Kesa warns on profits after snow hits Comet

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The Independent Online

Kesa Electricals has become the latest retailer to blame the snow for a profits warning after a "horrible" fall in festive sales at its Comet chain in the UK.

The pan-European electricals group – which also owns the Darty chain in France – said that hefty discounting in the UK market had hit gross margins at Comet. Compounding its woes, underlying sales at Darty's operations in Italy, Spain and Turkey plummeted by a combined 8.8 per cent from 1 November to 18 January. As a result, Kesa warned its full-year profits would now be at the lower end of market expectations of €98m to €119m, compared with the €77.8m delivered in 2009/10.

The poor performance at Comet, which accounts for nearly a third of Kesa's sales, is likely to lead to renewed speculation that the activist investor Knight Vinke may push for a break up the group. Knight Vinke, which owns 11 per cent of Kesa, has repeatedly declined to comment on its stakebuilding that first emerged last year. The festive woes at Kesa in the UK followed retailers including HMV, Mothercare, Theo Fennell and Clinton Cards blaming the snow for profit warnings earlier this month.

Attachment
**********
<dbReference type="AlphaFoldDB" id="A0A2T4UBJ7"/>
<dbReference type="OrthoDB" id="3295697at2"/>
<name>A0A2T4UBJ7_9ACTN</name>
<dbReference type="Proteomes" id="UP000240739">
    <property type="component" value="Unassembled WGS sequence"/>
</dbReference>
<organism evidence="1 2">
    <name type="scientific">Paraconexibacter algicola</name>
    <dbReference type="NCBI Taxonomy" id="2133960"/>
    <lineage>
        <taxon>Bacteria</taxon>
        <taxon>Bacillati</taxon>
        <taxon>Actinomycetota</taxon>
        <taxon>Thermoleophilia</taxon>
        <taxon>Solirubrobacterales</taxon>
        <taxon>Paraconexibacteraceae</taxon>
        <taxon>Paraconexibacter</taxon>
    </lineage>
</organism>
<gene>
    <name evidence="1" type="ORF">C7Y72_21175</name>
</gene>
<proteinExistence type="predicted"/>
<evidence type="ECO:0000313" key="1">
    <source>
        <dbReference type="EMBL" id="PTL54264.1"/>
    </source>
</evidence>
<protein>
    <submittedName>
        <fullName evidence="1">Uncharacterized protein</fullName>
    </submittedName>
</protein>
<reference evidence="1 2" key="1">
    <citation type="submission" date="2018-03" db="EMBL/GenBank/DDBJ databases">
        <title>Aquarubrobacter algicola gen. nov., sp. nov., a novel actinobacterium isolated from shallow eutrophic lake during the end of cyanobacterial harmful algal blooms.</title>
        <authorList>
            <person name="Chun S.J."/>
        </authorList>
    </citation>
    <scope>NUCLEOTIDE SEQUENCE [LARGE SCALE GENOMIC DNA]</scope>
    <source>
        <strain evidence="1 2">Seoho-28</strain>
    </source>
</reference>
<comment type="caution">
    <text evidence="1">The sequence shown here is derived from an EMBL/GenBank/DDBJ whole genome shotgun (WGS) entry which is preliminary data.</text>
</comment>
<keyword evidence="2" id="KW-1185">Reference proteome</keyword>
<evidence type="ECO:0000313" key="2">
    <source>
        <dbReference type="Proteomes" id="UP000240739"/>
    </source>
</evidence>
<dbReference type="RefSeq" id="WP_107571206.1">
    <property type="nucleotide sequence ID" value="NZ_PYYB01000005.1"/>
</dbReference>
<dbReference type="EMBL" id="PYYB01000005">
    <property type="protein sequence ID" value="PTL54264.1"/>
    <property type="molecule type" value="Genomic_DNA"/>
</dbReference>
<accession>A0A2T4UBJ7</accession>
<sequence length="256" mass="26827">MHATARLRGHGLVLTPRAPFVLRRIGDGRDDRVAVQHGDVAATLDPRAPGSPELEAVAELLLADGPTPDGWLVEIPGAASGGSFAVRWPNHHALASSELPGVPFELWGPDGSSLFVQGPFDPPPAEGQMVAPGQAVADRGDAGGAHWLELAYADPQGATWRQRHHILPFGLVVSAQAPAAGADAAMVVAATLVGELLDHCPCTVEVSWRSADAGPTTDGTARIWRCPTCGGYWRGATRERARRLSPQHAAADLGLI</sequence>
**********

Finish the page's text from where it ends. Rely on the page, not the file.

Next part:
Across the group, Kesa said the "adverse weather" had a 2 per cent impact on sales.

Kesa now expects Comet to post a "small retail loss" for the year. This followed the UK retailer delivering a 7.3 per cent fall in sales at stores open at least a year.

Kesa said: "Comet delivered record trading from Boxing Day through to the new year weekend, but this strong performance failed to offset the weaker sales seen early in December due to competitive trading and adverse weather conditions."

While Comet is likely to have benefited sales of big-ticket items before VAT rose to 20 per cent on 4 January, sales had "softened" since the tax hike. In further bad news, Comet blamed "highly promotional" activity in the UK market for a fall in gross margins of 140 basis points over the period. David Jeary, at Investec, said: "This is a horrible performance from Comet." Comet said its web sales only grew by a lacklustre 3 per cent, following "disruption" from a new platform introduced in November.

However, Darty France performed much better and like-for-like sales only fell by 1.8 per cent.

Thierry Falque-Pierrotin, the chief executive of Kesa, also cited the "robust performance" of Kesa's other established businesses, such as Vanden Borre and Datart, and group online sales up 11 per cent.

Total revenues at Kesa grew by 0.4 per cent, but fell by 4 per cent on a like-for-like basis. Kesa has signed a new €455m revolving credit facility over five years, which will reduce its interest charges by €3m a year.